Today, May 3rd, is the one-year anniversary of our departure from New York on our great adventure! It is hard to believe it was one year ago today that we set out with the trip before us, but it is still amazing to us to think back on everything we saw and did…
Speaking of what we saw and did…let’s pick up from where we last left off…
On Thursday, September 1st we headed east, out of Wyoming, into South Dakota, and towards Mount Rushmore and Crazy Horse.
We first drove to the Crazy Horse Memorial. The memorial was started in 1948 when a Lakota elder commissioned scupltor Korczak Ziółkowski to build a tribute to Crazy Horse, an Oglala Lakota warrior. Korczak spent the remainder of his life working on the sculpture and although he is now deceased, his family (he and his wife had ten children) has continued his work to this day through private funding. However, despite it now being over 50 years since it was started, the scuplture is far from completion (look up pictures online of what the final product should be and then compare those to what is finished today). Nonetheless, the design is massive — like whole mountain massive. To give you a comparison, the heads of the Presidents at Mount Rushmore are each 60 feet high, whereas the head of Crazy Horse will be 87 feet high.
After visiting Crazy Horse and the accompanying museum, we drove the short distance to Mount Rushmore. Coincidentally, Korczak worked at Mount Rushmore before being “let go” because of creative differences with Mount Rushmore’s lead sculptor, Gutzon Borglum. Construction began in 1927 and ended in 1941. The initial plan called for each President to be depicted from head to waist, but lack of funding forced the project to end in 1941.
The most interesting part of Mount Rushmore for Mike was the Hall of Records, a “secret” chamber behind Mount Rushmore that Borglum designed to house objects significant to American history, including documents such as the Declaration of Independence and the Constitution. The chamber was never completed due to the lack of funds (there were rumors that Congress found out about the room and shut down Borglum’s attempts to continue building the room) — only the entry way was completed. However, in 1998, Borglum’s family, with help from the National Park Service, installed a titanium vault in the granite floor of the entrance to the chamber. The vault contains 16 porcelain panels inscribed with the words of the Constitution, the Declaration of Independence, a history of how and why Mount Rushmore was carved, a history of the four U.S. Presidents with quotes from each, a biography on Gutzon Borglum, and a history of the United States. The capsule was sealed with granite. Did anyone else know about this?!? Blew Mike’s mind! It’s like National Treasure!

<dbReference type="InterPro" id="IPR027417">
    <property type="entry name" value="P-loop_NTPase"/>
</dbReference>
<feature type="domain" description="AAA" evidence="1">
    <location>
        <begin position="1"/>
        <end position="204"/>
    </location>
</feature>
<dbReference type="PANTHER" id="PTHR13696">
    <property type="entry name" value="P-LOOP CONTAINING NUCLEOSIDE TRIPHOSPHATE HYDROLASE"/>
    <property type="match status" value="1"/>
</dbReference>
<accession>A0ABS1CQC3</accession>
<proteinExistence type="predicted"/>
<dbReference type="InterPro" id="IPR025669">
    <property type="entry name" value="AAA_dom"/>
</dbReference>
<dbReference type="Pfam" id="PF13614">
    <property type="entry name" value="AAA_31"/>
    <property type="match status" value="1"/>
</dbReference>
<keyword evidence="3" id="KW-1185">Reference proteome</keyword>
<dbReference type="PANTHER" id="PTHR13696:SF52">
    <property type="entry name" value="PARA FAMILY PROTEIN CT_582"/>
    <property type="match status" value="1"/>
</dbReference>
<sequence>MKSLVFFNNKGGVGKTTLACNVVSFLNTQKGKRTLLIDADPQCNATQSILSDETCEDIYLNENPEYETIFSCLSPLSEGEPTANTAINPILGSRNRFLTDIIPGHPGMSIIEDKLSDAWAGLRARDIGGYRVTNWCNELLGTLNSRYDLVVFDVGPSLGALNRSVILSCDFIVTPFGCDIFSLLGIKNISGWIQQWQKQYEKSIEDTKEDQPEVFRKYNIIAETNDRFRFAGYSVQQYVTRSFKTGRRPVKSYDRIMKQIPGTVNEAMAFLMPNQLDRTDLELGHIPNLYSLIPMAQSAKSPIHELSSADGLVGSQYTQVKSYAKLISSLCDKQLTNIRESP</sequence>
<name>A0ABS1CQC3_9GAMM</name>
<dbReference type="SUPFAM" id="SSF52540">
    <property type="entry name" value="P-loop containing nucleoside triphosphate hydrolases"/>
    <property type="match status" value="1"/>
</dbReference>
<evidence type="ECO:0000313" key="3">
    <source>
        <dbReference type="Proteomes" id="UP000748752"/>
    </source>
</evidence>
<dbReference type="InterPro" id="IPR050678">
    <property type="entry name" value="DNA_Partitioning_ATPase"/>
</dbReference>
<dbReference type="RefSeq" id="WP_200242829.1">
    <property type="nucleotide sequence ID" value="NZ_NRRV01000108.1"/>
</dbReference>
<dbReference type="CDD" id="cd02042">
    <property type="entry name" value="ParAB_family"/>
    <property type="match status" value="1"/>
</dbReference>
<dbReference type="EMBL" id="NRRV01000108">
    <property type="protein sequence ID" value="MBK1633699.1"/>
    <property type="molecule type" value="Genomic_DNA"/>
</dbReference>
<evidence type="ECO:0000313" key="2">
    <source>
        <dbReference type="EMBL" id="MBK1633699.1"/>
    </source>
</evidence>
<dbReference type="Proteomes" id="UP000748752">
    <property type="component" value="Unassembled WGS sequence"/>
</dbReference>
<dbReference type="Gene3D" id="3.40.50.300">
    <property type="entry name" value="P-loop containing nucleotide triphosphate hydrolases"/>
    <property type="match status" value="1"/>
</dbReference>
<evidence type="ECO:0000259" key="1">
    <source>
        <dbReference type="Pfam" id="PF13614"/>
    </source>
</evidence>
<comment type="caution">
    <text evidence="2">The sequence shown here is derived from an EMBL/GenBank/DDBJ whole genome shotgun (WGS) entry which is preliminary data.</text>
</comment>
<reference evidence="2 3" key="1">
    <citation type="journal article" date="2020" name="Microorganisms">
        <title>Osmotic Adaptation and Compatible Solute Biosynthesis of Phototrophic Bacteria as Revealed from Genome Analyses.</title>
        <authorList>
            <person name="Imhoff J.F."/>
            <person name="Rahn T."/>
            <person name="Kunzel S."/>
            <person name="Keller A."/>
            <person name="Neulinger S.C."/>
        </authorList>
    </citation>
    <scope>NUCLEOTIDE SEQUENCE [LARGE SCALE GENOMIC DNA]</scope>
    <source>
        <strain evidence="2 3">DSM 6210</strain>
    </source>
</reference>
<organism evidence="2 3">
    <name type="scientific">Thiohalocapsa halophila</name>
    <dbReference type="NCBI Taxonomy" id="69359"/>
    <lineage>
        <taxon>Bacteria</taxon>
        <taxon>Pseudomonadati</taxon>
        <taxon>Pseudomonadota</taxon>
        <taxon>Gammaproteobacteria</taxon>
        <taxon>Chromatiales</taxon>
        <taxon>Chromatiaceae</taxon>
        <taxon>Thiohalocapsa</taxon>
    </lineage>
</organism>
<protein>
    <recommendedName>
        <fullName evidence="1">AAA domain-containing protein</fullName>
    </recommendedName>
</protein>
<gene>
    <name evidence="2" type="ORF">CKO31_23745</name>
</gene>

After Mount Rushmore, we continued east through South Dakota. While driving, we saw signs everywhere for Wall Drug in Wall, South Dakota. As the story goes, the Husteads opened a small pharmacy in Wall, SD in 1931, but weren’t getting the sales they had hoped for in the small town. Mrs. Hustead had the idea of advertising free ice water to tourists at the newly opened Mount Rushmore and business has boomed ever since! Their billboards all around the area tell you how many miles from Wall Drug you are…signs which have been erected all around the world by faithful visitors! Today, Wall Drug is a massive, cowboy-themed complex in Wall, SD and they still give out free ice water!
From Wall, SD, we drove through Badlands National Park at sunset. Due to time constraints, we didn’t get to explore as much as we had hoped, so we’re definitely planning on returning because this park is b-e-a-utiful! Gorgeous rolling hills and multi-colored gradients everywhere! We took Badlands Loop Road, which dips just off Route 90 and back onto 90 at the end. We even drove past a Minuteman Silo that’s open to the public now (it was closed when we drove past, but we’re also going to visit this when we come back).
From the Badlands, we drove (well, Mike drove) east much of the night (in a severe thunderstorm) to a town called Mitchell, SD where we stayed in a Walmart parking lot. The next morning, we continued to drive to Madison, Wisconsin and arrived late Friday afternoon. We heard Madison was a great little city and boy were they right! The city holds a farmers’ market every Saturday (year-round) that is the largest producer-only farmers’ market in the country (“all items are produced locally by the vendor behind the table”). Unfortunately, it was still raining on that Saturday, but we were able to enjoy the sights and sounds (and smells!) of the market. We then enjoyed some pizza from a town favorite (Ian’s Pizza on State) and then a beer at a local brewery in town. Madison is home to the University of Wisconsin-Madison, so there were lots of college students everywhere who were just settling back into school!
From Madison we drove to Chicago where we’ll pick up our next post!